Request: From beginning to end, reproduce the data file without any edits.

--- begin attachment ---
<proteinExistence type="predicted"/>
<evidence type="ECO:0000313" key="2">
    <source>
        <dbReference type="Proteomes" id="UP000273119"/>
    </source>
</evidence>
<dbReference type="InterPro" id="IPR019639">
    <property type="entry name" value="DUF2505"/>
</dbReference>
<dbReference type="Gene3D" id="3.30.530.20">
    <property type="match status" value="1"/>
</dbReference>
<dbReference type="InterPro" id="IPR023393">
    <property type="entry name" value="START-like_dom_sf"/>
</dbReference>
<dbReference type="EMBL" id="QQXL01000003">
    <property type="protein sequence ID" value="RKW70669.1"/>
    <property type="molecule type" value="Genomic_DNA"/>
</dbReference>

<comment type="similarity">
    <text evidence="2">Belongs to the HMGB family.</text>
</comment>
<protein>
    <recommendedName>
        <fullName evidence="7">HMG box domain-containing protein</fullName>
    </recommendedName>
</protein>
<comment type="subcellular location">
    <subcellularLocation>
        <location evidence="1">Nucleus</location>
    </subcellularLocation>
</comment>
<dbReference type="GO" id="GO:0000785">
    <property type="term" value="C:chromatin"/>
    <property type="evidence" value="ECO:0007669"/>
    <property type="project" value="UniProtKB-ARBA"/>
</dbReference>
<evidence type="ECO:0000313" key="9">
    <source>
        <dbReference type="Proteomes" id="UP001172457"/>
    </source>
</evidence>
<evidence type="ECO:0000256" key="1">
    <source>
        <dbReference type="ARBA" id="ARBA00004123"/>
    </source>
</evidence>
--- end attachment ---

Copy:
<proteinExistence type="predicted"/>
<evidence type="ECO:0000313" key="2">
    <source>
        <dbReference type="Proteomes" id="UP000273119"/>
    </source>
</evidence>
<dbReference type="InterPro" id="IPR019639">
    <property type="entry name" value="DUF2505"/>
</dbReference>
<dbReference type="Gene3D" id="3.30.530.20">
    <property type="match status" value="1"/>
</dbReference>
<dbReference type="InterPro" id="IPR023393">
    <property type="entry name" value="START-like_dom_sf"/>
</dbReference>
<dbReference type="EMBL" id="QQXL01000003">
    <property type="protein sequence ID" value="RKW70669.1"/>
    <property type="molecule type" value="Genomic_DNA"/>
</dbReference>

<comment type="similarity">
    <text evidence="2">Belongs to the HMGB family.</text>
</comment>
<protein>
    <recommendedName>
        <fullName evidence="7">HMG box domain-containing protein</fullName>
    </recommendedName>
</protein>
<comment type="subcellular location">
    <subcellularLocation>
        <location evidence="1">Nucleus</location>
    </subcellularLocation>
</comment>
<dbReference type="GO" id="GO:0000785">
    <property type="term" value="C:chromatin"/>
    <property type="evidence" value="ECO:0007669"/>
    <property type="project" value="UniProtKB-ARBA"/>
</dbReference>
<evidence type="ECO:0000313" key="9">
    <source>
        <dbReference type="Proteomes" id="UP001172457"/>
    </source>
</evidence>
<evidence type="ECO:0000256" key="1">
    <source>
        <dbReference type="ARBA" id="ARBA00004123"/>
    </source>
</evidence>